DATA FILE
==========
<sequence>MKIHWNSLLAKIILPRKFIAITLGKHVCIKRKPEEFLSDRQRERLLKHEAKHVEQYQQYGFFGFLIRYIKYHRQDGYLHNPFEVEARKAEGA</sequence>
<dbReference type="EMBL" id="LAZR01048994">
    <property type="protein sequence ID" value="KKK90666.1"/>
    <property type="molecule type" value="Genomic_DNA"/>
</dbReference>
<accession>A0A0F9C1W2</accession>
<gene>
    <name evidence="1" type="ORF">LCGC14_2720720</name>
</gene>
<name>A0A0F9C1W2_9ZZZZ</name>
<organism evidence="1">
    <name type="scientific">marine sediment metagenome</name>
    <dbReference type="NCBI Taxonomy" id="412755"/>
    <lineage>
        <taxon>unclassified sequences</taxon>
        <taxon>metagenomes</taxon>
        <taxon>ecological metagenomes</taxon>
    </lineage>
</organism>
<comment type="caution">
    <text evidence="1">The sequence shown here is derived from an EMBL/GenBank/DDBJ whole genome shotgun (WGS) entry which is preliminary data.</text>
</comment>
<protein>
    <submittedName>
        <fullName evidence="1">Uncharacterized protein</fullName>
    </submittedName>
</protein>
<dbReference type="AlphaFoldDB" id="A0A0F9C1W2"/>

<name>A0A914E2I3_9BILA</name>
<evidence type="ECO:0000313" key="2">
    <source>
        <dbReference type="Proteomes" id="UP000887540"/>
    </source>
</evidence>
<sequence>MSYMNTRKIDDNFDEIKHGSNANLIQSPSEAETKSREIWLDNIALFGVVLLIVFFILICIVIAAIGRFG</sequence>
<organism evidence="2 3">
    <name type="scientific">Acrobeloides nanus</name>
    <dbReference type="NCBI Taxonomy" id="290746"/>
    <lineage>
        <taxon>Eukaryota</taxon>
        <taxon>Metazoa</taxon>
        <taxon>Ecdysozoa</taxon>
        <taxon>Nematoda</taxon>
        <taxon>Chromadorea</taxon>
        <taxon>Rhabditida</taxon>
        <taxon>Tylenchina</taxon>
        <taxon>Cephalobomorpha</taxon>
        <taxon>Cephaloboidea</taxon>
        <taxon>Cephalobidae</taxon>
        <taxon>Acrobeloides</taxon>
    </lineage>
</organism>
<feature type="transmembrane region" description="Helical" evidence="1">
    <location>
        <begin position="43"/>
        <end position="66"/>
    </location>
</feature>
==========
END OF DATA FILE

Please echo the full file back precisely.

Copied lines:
<sequence>MKIHWNSLLAKIILPRKFIAITLGKHVCIKRKPEEFLSDRQRERLLKHEAKHVEQYQQYGFFGFLIRYIKYHRQDGYLHNPFEVEARKAEGA</sequence>
<dbReference type="EMBL" id="LAZR01048994">
    <property type="protein sequence ID" value="KKK90666.1"/>
    <property type="molecule type" value="Genomic_DNA"/>
</dbReference>
<accession>A0A0F9C1W2</accession>
<gene>
    <name evidence="1" type="ORF">LCGC14_2720720</name>
</gene>
<name>A0A0F9C1W2_9ZZZZ</name>
<organism evidence="1">
    <name type="scientific">marine sediment metagenome</name>
    <dbReference type="NCBI Taxonomy" id="412755"/>
    <lineage>
        <taxon>unclassified sequences</taxon>
        <taxon>metagenomes</taxon>
        <taxon>ecological metagenomes</taxon>
    </lineage>
</organism>
<comment type="caution">
    <text evidence="1">The sequence shown here is derived from an EMBL/GenBank/DDBJ whole genome shotgun (WGS) entry which is preliminary data.</text>
</comment>
<protein>
    <submittedName>
        <fullName evidence="1">Uncharacterized protein</fullName>
    </submittedName>
</protein>
<dbReference type="AlphaFoldDB" id="A0A0F9C1W2"/>

<name>A0A914E2I3_9BILA</name>
<evidence type="ECO:0000313" key="2">
    <source>
        <dbReference type="Proteomes" id="UP000887540"/>
    </source>
</evidence>
<sequence>MSYMNTRKIDDNFDEIKHGSNANLIQSPSEAETKSREIWLDNIALFGVVLLIVFFILICIVIAAIGRFG</sequence>
<organism evidence="2 3">
    <name type="scientific">Acrobeloides nanus</name>
    <dbReference type="NCBI Taxonomy" id="290746"/>
    <lineage>
        <taxon>Eukaryota</taxon>
        <taxon>Metazoa</taxon>
        <taxon>Ecdysozoa</taxon>
        <taxon>Nematoda</taxon>
        <taxon>Chromadorea</taxon>
        <taxon>Rhabditida</taxon>
        <taxon>Tylenchina</taxon>
        <taxon>Cephalobomorpha</taxon>
        <taxon>Cephaloboidea</taxon>
        <taxon>Cephalobidae</taxon>
        <taxon>Acrobeloides</taxon>
    </lineage>
</organism>
<feature type="transmembrane region" description="Helical" evidence="1">
    <location>
        <begin position="43"/>
        <end position="66"/>
    </location>
</feature>